Stalk to Husk to Kernel: Corn Husk Dolls and Rainbow Popcorn

by Elif Ronning

Photo by Eilif Ronning, Media Intern

Photo by Eilif Ronning, Media Intern

On Wednesday, October 25th families joined us at the Adriance Memorial Library in Poughkeepsie for an afternoon of storytelling, traditional craft making and cooking!

Photo by Elif Ronning, Media Intern Children and adults listen attentively as Vickie Raabin tells the story of the corn husk doll.

Photo by Elif Ronning, Media Intern
Children and adults listen attentively as Vickie Raabin tells the story of the corn husk doll.

Children and their families joined us in the Library’s Cavallero Children’s Program Room to hear local elder Vickie Raabin tell some native American stories. The children were captivated by Vickie’s retelling of Corn Husk Doll, a tale that explains why corn husk dolls have no face. The story warns against vanity, and stresses the importance of doing your duty for your community.

Photo by Elif Ronning, Media Intern Vickie Raabin holds up a finished corn husk dolls as an example.

Photo by Elif Ronning, Media Intern
Vickie Raabin holds up a finished corn husk dolls as an example.

Following the stories, Vickie explained how important it is for her community, and all of us, to use every part of the crop to ensure nothing goes to waste. For example, with corn, the corn silk is harvested, the kernels are eaten, the cobs dried and burned, and the husks are used to make corn husk dolls! With the help of Vickie, parents, and guardians, the children had the chance to make their own corn husk dolls. The dolls are made of slightly damp corn husks tied into segments using string to make a head, waist, and arms. The dolls all turned out beautifully, and everyone got to practice their knot-tying skills.

Photo by Eilif Ronning, Media Intern Kids get to work tying the first part of their corn husk dolls.

Photo by Eilif Ronning, Media Intern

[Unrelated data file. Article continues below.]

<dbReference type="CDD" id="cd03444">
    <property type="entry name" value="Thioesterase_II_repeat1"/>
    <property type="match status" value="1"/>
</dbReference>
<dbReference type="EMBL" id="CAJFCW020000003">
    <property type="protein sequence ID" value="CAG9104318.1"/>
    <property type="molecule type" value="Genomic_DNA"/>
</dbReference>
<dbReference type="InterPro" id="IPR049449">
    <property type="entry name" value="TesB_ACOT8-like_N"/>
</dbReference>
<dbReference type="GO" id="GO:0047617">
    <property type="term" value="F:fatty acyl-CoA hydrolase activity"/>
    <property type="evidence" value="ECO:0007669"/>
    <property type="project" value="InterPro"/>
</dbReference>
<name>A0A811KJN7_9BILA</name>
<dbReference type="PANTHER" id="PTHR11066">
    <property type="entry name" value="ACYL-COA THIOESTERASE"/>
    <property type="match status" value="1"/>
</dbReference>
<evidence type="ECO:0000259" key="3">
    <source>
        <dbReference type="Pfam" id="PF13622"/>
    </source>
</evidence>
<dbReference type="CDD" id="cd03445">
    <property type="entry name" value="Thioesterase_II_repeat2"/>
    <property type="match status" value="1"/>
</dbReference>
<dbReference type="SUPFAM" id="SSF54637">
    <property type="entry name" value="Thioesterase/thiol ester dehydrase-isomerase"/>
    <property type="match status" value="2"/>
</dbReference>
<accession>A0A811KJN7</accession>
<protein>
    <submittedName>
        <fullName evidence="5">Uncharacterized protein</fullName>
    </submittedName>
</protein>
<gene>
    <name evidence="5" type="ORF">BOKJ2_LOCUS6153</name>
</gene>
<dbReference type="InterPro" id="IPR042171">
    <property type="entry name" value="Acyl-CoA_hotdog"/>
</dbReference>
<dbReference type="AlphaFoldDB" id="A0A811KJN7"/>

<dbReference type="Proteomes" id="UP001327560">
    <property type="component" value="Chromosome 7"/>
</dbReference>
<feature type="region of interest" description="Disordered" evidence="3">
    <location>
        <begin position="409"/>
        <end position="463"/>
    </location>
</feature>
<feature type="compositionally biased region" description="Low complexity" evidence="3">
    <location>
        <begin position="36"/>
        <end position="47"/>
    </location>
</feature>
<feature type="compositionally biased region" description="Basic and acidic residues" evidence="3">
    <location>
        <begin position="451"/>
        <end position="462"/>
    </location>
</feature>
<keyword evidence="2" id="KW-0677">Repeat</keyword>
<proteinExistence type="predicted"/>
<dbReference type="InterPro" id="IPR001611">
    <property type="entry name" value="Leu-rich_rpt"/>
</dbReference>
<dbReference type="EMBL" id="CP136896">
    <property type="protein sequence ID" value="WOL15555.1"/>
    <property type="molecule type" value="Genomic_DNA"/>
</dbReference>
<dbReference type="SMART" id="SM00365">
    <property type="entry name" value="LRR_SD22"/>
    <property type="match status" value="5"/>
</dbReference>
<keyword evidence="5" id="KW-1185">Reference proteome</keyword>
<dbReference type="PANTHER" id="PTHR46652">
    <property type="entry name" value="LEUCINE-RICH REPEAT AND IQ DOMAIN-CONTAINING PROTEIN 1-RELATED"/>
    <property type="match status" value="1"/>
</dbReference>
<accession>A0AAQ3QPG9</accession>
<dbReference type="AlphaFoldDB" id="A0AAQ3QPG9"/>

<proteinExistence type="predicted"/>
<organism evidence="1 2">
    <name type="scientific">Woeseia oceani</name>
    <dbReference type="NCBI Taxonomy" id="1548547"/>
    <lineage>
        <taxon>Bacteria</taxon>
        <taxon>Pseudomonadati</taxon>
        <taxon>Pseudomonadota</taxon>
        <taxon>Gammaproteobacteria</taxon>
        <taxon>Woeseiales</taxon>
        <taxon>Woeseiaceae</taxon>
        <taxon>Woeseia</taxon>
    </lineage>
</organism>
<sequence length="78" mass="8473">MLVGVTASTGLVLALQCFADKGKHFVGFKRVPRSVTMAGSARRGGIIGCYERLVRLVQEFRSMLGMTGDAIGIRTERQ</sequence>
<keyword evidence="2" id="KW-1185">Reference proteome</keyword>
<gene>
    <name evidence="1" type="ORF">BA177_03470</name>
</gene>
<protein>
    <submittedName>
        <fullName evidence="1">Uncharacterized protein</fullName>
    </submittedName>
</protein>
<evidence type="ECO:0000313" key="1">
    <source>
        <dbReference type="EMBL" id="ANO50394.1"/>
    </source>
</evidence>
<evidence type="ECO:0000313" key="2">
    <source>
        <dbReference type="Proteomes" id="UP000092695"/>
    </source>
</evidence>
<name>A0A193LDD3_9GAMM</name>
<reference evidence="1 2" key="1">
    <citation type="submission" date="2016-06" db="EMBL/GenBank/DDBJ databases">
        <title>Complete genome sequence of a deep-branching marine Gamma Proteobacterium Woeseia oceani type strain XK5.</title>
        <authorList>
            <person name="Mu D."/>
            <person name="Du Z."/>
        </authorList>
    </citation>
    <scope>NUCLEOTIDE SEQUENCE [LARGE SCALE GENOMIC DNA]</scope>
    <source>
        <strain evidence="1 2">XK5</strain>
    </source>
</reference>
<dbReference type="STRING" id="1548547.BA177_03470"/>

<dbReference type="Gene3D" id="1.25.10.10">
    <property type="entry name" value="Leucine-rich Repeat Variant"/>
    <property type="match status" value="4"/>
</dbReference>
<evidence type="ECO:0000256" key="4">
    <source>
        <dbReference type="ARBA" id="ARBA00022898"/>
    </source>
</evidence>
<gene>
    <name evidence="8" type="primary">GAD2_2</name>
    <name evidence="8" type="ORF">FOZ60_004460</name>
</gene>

Kids get to work tying the first part of their corn husk dolls.

Photo by Eilif Ronning, Media Intern Vickie Raabin provides some extra assistance in the doll-making process.

Photo by Eilif Ronning, Media Intern
Vickie Raabin provides some extra assistance in the doll-making process.

After making our dolls, we moved to the teen study room to learn from Poughkeepsie Farm Project education director Jamie Levato and Chef Katie Key about popping corn. We brought with us from the farm some dried out popping corn stalks so we could see for ourselves exactly where popcorn comes from. Popcorn is a different variety of corn, and grows for the whole season until the kernels become dried out and ready to harvest.

Photo by Eilif Ronning, Media Intern Children inspect the rainbow popcorn kernels they are about to eat.

Photo by Eilif Ronning, Media Intern
Children inspect the rainbow popcorn kernels they are about to eat.

Chef Katie then began to whip up a batch of rainbow popcorn! A bowl of the un-popped kernels was passed around, and while the children admired the variety of colours, Chef Katie explained that popcorn pops because the moisture trapped inside the corn kernel needs to get out once it turns into water vapour.

Photo by Eilif Ronning, Media Intern Chef Katie Key passes out handfuls of her delicious popcorn.

Photo by Eilif Ronning, Media Intern
Chef Katie Key passes out handfuls of her delicious popcorn.

After two batches of popcorn, one regular, and one with Chef Katie’s special mix of butter, rosemary, and thyme, everyone headed home with full bellies, a corn husk doll and a handful of popcorn kernels from the farm to plant in their own gardens come springtime.

Photo by Elif Ronning, Media Intern A finished corn husk doll sits on the window sill surrounded by harvested husks, corn silk and string.

Photo by Elif Ronning, Media Intern
A finished corn husk doll sits on the window sill surrounded by harvested husks, corn silk and string.